When trying to match these names with the watershed boundaries and their names on the Kona side of Niihau we found some likely candidates. Taking into account historic spelling inconsistencies, and likely typographic errors, Ilei concluded that "Pohueloa, Kaluohonu and Pauahula" were actually "Pohueloa, Kaumuhonu, and Puualala".

Utilizing these ahupuaa we had to divide on state watershed into two on a natural valley ridge line. That valley was Puhueloa. Using Ilei's recollection of island place names and history we divided some other state watershed boundaries (with multiple contour basins) into ahupuaa. We then assigned the ahupuaa into Kona and Koolau moku determined by windward and leeward orientation. The results can be seen on the map above.
Image above: Map of Kauai moku and ahupuaa. Click on it to enlarge and download detailed file.

 Kauai Mokupuni  

[Author's note: Since the release on 10/02/24 of revision 4.0.0 of Kauai we have made adjusted the vorder between Koloa and Weliweli ahupuaa so that Weliweli now contains virtually all of the Poipu area from the Sheraton Hotel and east. The new file is dated 3/3/10 and is revision 4.1.0. We believe this new alignment more closely follows the natural boundaries of the watersheds in question if the topological modifications of the Waita (Waikomo) Reservoir were never made to the landscape.]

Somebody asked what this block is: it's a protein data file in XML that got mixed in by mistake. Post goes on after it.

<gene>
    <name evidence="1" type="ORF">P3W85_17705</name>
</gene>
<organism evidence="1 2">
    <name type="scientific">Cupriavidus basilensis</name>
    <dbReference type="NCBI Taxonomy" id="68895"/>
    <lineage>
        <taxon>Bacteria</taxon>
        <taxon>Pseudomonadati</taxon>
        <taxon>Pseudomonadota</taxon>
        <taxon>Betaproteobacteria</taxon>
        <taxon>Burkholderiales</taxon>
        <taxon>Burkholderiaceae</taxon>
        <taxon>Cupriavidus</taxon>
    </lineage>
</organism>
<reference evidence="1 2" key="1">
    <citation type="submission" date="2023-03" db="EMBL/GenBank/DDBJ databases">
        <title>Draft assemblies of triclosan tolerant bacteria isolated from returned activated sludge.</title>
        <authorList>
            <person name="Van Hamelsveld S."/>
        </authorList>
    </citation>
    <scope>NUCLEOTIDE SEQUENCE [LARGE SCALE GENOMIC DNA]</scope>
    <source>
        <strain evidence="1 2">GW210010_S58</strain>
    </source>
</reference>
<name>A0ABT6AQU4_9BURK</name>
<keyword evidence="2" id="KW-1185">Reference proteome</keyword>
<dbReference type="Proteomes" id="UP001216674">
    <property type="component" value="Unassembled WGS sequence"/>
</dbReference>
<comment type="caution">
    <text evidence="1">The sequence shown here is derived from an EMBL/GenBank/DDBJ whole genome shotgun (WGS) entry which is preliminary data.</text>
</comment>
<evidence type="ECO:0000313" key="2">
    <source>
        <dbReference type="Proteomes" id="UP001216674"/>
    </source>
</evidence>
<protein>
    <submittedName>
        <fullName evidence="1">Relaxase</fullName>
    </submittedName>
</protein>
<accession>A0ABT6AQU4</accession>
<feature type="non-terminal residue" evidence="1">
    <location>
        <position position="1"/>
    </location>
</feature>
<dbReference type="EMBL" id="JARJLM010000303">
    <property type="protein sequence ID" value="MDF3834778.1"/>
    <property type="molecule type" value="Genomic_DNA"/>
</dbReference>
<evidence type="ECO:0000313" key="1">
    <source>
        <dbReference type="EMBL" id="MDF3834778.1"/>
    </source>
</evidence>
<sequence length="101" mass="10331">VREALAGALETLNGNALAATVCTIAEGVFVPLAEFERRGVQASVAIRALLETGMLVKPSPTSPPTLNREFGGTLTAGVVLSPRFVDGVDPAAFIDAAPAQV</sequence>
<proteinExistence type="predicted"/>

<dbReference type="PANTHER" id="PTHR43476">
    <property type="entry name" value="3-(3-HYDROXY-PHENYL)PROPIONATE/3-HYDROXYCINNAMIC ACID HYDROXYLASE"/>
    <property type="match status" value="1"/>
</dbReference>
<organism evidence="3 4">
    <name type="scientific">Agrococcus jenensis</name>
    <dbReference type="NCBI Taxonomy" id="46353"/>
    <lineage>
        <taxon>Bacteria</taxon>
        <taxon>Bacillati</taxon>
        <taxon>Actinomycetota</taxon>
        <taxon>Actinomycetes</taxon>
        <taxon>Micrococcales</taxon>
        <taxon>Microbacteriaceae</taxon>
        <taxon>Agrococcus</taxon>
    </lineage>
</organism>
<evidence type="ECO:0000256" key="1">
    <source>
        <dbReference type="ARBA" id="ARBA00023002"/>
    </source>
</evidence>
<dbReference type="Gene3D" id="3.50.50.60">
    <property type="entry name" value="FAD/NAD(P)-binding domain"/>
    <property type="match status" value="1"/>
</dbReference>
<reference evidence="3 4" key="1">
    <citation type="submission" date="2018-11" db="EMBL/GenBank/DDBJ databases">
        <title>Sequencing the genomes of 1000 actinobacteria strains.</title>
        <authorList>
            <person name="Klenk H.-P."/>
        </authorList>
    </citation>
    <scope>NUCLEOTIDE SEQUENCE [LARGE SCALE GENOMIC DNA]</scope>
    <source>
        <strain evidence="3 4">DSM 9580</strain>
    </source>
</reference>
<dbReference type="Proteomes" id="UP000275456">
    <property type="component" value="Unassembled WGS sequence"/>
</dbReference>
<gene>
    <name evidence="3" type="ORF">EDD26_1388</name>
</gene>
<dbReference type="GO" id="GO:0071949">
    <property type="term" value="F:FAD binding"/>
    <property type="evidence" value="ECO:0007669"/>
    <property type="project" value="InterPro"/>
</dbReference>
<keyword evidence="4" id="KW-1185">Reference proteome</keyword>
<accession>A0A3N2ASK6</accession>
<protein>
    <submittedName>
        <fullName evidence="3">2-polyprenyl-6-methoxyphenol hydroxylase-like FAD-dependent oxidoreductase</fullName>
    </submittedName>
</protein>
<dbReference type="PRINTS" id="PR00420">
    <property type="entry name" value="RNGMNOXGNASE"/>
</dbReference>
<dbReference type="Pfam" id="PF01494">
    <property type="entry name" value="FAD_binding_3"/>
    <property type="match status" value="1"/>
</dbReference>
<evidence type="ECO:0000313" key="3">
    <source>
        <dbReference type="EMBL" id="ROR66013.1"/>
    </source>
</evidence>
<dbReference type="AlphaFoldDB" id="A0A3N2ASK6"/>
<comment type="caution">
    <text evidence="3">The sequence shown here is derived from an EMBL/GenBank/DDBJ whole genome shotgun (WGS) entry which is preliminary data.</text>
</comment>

We (Jonathan Jay and myself) have made mostly minor adjustments to ahupuaa boundaries on Kauai now dated 2/24/10 as well. Most notably, we expanded the ahupuaa of Mahaulepu and the consequent reduction of Paa. The majority of adjustments were the fine tuning of ahupuaa borders to more closely follow ridge lines. There were some not insignificant changes to previous moku boundaries as well. The 1848 statute supplement of Kamehameha III indicated that what we designated Kamlomaloo was not in Puna, but actually in Koolau. We have made that change. 

There is some evidence that Kamalomaloo might have been then considered three ahupuaa named Kamalonaloo, Homaikawaa and Kaalula. That has not been implemented and we are still investigating the possibility. In addition, re-examination of the Kalama map of Kauai has convinced Jonathan and I that the the Mana moku needed to be set further clockwise on our mapping of ahupuaa boundaries. This meant that Pokiikauna (that includes most of Kekaha) is actually in Kona, not Mana, and that Kaawaike, Kauhao, and Makaha are not in Napali, but in Mana.